Most students and other personal computer users simply place their computers and associated peripheral devices (e.g. monitors, data cassettes or disk drives, printers, modems, software and documentation) on a desk. This leaves little, if any, area to work on, and the equipment is not secure when not in use.
Security cabinets for personal computers are available (e.g. produced by Sylex Distributors Pty. Ltd. Sydney) but these do not provide secure storage for the monitors and they have little, if any, usable working space when the computer is secured away.
It is an object of the present invention to provide a desk for computer equipment where the desk has an unobstructed worktop when the computer is not in use.
It is a preferred object to provide a desk where the computer can be raised to a suitable working position when required.
It is a further preferred object to provide a desk where the computer and any peripheral equipment can be securely stored when not in use.
It is a still further preferred object to provide a desk where all wiring can be provided integrally to conceal and protect the cables and connections between the various pieces of equipment.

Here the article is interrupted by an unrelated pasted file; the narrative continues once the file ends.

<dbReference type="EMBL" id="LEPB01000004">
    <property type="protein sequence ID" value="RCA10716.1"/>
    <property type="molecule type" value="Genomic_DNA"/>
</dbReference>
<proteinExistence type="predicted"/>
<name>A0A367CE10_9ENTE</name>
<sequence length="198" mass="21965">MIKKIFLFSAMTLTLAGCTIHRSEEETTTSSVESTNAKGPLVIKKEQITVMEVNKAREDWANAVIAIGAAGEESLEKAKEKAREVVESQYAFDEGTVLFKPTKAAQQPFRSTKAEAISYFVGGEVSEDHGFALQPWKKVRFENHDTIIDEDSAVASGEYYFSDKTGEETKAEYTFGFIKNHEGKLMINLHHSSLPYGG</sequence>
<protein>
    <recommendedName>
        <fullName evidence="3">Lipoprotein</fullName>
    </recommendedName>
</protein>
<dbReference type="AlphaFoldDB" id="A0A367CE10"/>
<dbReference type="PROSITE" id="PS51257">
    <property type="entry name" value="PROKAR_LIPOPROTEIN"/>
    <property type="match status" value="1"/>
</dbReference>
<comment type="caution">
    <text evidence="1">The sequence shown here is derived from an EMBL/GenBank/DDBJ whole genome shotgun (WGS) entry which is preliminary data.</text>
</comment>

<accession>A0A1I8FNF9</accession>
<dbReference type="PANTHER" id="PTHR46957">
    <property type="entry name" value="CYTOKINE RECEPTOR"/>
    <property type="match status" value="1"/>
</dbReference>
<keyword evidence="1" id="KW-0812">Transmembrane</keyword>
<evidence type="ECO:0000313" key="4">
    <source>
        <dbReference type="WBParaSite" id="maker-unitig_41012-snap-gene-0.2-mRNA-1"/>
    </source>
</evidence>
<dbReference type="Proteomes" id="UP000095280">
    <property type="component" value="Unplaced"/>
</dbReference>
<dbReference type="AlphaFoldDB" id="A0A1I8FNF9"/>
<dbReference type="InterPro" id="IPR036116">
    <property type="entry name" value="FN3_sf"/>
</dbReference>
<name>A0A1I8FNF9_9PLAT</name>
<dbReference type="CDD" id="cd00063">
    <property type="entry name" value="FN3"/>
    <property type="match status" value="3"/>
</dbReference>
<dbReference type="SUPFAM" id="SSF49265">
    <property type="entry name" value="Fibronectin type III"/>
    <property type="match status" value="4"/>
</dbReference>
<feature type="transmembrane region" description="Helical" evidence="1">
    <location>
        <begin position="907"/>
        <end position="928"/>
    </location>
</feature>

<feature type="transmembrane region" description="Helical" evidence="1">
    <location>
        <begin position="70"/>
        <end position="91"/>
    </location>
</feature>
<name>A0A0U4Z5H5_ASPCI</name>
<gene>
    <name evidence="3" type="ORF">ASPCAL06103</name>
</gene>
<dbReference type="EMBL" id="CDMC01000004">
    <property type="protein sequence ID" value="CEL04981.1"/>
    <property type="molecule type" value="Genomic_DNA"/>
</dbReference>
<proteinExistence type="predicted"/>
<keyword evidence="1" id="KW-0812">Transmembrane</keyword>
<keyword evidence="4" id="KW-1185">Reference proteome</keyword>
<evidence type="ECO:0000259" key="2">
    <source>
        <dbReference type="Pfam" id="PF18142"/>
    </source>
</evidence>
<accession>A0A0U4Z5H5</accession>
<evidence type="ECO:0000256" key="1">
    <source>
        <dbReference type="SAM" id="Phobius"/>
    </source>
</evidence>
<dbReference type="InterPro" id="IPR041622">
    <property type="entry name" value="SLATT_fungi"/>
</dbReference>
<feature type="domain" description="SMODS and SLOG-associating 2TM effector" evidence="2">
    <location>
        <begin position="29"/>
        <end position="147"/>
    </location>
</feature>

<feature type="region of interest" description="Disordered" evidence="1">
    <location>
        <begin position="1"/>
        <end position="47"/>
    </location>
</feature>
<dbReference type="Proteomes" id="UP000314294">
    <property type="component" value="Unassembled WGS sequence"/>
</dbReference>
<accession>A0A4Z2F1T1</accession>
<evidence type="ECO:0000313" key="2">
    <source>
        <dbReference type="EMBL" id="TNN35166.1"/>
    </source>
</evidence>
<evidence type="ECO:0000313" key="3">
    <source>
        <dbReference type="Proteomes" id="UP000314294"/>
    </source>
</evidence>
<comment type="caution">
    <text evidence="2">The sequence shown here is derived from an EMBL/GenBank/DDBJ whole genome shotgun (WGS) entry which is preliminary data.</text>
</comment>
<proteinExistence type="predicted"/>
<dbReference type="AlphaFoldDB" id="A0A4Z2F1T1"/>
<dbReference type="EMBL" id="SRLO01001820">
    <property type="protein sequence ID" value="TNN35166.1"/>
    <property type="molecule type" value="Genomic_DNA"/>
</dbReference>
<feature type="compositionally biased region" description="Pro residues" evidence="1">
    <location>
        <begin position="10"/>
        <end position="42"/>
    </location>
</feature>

It is a still further preferred object to protect the computer equipment from dust when not in use.
Other preferred objects of the present invention will become apparent from the following description.
In one aspect the present invention resides in a desk including:
a frame assembly;
a first worktop hinged at one side to the frame assembly; and
storage means supported under the worktop; so arranged that in its lowered position, the worktop provides a workspace thereon and equipment is stored in the storage means and in its raised position, access is provided to the equipment stored in the storage means.
Preferably the worktop can be secured and/or locked in its raised and lowered positions.
Preferably the frame assembly includes side panels and a rear panel which enclose the storage means when the worktop is in its lowered position. The side and/or rear panels may extend to the floor or the desk may be supported on legs on a suitable stand.
Preferably the storage means includes one or more compartments e.g. for a computer monitor, data cassette or disk drive, computer disks or diskettes or other suitable equipment and/or software storage.
Preferably the keyboard is supported on a shelf which is preferably advanced towards the user as the worktop is raised. The shelf may have a central horizontal portion hingedly connected to a rear, substantially vertical portion which encloses the lower front portion of the storage means when the worktop is in its lowered position, and a front, substantially vertical portion which engages the forward edge of the worktop to enclose the upper front portion of the storage means.
The shelf may be connected to the storage means on the worktop by levers, linkages, arms with pins in tracks, or other suitable means to advance the shelf as the worktop is raised.